Outsource Strategies International (OSI), a Managed Outsource Solutions company is experienced in providing innovative medical billing and coding services that help physician practices run more efficiently.

In today’s podcast, Natalie Tornese, one of our Senior Solutions Managers will discuss about influenza vaccine administration and how to code it with CPT and HCPCS codes.

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Hello and welcome to our podcast series. This is Natalie Tornese, Senior Solutions Manager at Outsource Strategies International. So, its flu season and I figured I would do a podcast on some of the coding changes that are taking place, you know, in regard to the flu. As you know, the flu season in the U.S. runs from October to May and peaks between December and February. The last flu season was one of the deadliest in history and claimed 80,000 lives according to the Centers for Disease Control and prevention. The flu can affect anybody, though it can be more dangerous for young children, adults ages 65 and older, those with underlying health conditions, and of course pregnant women. Physicians recommend that every six months and older get vaccinated, and that high-risk patients get vaccinated before October. Practitioners should update their influenza vaccine codes for the 2018-2019 season.

The flu vaccine is available as a flu shot and a nasal flu spray. The CDC has announced the following changes which I’m going to discuss regarding the 2018-19 flu season:

  • To better match circulating viruses, the B/Victoria component was changed and the influenza A(H3N2) component was updated
  • The nasal spray flu vaccine (live attenuated influenza vaccine or “LAIV”) continues to be the recommended option for influenza vaccination of persons for whom it is otherwise appropriate. All LAIV will be quadrivalent (four-component) vaccines.
  • LAIV is approved for use in non-pregnant individuals, 2 years through 49 years of age. There is a precaution however against the use of LAIV for people with certain underlying medical conditions.
  • Most regular-dose egg-based flu shots will be quadrivalent.
  • All recombinant vaccine will be quadrivalent.
  • Cell-grown flu vaccine will also be quadrivalent. The influenza A (H3N2) and both influenza B reference viruses will be cell-derived, and the influenza A (H1N1) will be egg-derived.
  • Intradermal flu vaccines will not be available.
  • The age recommendation for “FluarixQuadrivalent” and for Afluria Quadrivalent was changed to be consistent with FDA-approved labeling.
    • For FluarixQuadrivalent, it is from 3 years and older to 6 months and older and
    • For Afluria Quadrivalent - from 18 years old and older to 5 years and older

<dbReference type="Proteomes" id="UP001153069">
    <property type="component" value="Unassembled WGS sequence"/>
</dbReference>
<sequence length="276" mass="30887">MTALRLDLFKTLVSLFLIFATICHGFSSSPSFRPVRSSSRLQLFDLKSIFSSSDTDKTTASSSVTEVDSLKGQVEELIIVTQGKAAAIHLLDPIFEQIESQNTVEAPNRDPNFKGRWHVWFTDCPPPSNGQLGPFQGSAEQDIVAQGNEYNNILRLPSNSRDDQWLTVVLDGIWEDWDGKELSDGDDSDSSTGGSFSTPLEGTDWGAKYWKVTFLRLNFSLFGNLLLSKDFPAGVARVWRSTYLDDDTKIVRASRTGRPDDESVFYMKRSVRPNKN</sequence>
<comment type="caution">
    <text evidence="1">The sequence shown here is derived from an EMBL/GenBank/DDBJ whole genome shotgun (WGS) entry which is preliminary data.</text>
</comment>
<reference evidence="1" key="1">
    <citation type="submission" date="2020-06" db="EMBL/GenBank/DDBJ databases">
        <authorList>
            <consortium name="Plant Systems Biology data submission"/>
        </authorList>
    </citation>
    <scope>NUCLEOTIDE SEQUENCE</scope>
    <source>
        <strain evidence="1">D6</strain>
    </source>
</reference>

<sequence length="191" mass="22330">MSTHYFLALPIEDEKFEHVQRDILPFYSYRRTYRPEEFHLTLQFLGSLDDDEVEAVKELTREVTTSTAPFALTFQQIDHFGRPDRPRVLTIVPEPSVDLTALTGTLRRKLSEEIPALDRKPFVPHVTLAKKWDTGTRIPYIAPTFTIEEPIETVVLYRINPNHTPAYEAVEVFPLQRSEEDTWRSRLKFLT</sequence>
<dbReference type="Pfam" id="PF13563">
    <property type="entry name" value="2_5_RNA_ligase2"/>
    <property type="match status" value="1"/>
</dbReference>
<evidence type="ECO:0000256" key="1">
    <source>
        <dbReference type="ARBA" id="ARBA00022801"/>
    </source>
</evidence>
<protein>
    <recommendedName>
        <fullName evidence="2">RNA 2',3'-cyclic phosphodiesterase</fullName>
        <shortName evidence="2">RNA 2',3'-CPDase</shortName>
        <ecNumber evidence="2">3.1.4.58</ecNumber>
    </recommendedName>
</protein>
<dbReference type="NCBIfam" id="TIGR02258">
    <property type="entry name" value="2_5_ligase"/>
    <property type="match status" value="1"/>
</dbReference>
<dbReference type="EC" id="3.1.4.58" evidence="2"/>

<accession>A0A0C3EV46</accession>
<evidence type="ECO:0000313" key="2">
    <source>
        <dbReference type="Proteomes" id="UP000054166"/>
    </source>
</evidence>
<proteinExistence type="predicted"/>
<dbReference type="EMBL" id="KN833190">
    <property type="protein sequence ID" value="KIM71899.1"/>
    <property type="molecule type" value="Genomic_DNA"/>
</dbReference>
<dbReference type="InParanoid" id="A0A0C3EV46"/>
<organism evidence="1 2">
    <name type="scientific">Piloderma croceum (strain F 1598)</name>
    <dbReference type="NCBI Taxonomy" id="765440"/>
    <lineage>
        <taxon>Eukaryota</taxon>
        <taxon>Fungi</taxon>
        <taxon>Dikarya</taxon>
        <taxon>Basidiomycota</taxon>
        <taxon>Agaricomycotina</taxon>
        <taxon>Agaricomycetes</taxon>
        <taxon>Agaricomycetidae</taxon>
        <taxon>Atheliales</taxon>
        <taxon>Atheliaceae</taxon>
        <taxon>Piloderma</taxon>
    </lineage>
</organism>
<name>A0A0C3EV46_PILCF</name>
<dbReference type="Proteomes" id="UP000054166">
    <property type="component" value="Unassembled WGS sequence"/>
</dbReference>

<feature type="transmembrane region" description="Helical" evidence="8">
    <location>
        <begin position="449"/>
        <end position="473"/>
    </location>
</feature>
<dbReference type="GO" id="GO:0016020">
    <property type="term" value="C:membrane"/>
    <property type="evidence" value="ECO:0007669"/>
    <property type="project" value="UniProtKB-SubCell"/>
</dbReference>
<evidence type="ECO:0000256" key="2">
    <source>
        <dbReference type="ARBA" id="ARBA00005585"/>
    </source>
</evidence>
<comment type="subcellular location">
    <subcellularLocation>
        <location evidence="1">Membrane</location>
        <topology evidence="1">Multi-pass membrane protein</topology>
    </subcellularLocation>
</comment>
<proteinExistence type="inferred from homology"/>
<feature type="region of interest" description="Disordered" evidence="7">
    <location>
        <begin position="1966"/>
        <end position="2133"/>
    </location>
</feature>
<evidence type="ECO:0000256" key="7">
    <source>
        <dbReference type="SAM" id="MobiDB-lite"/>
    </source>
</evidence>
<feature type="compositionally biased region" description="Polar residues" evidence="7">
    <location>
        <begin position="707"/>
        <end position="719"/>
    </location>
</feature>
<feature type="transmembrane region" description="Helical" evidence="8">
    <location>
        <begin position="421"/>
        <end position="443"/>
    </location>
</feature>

So those are some of the changes. The recent AAPC report provides the influenza virus vaccine codes for the 2018-2019 season. So, these are the actual vaccine codes which are - G0008 which is administration of influenza virus vaccine. It is for the seasonal influenza virus vaccine and the ICD-10 code Z23 Encounter for immunization is the code to indicate a diagnosis for reimbursement purposes.

I'm going to include a transcript of all associated CPT codes for this upcoming season with all the labeler names and drug names along with this podcast. Please note that the effective dates for the vaccines are August 1, 2018 to July 31, 2019.

Note that my transcript will not include the CPT code 90689 Influenza virus vaccine quadrivalent inactivated, adjuvanted, preservative free, for intramuscular use as that code will not be effective until  January 1, 2019.

Flu viruses are constantly changing and flu vaccines are reviewed annually and updated to provide consistent protection against common circulating flu viruses.

As of August 18, 2018, up to 179 children died of influenza-associated illnesses, and thousands were hospitalized. According to the CDC, about 80 percent of the children who died had not received a flu vaccination.

The recommendations of the American Academy of Pediatrics are as follows:

  • The injectable flu vaccine is the primary option for children since it has provided the most consistent protection against all strains of the flu virus in recent years.
  • All children 6 months and older should receive the flu shot as soon as it becomes available, preferably by the end of October.
  • The nasal spray can be used for children who would not otherwise receive the flu shot or refuse the flu shot, as long as they are 2 years of age or older and healthy without any underlying medical condition.
  • The number of doses of influenza vaccine should be based on a child's age and vaccine history.
  • Children with egg allergy can receive influenza vaccine with no additional precautions than those considered for any vaccine.
  • Antiviral medications are important in the treatment and control of influenza but are not suitable. I'm sorry, are not a substitute for vaccination.

Medicare and commercial health insurances companies reimburse physicians for the vaccine as well as the administration. Medicare covers the flu vaccine once per season (or more, if medically necessary); there'll be no out of pocket costs associated with this for the patient. I hope this helps you know, but always remember that proper documentation as well as a thorough knowledge of payer regulations and guidelines is critical to ensure accurate reimbursement for the procedures performed. Thank you so much for listening./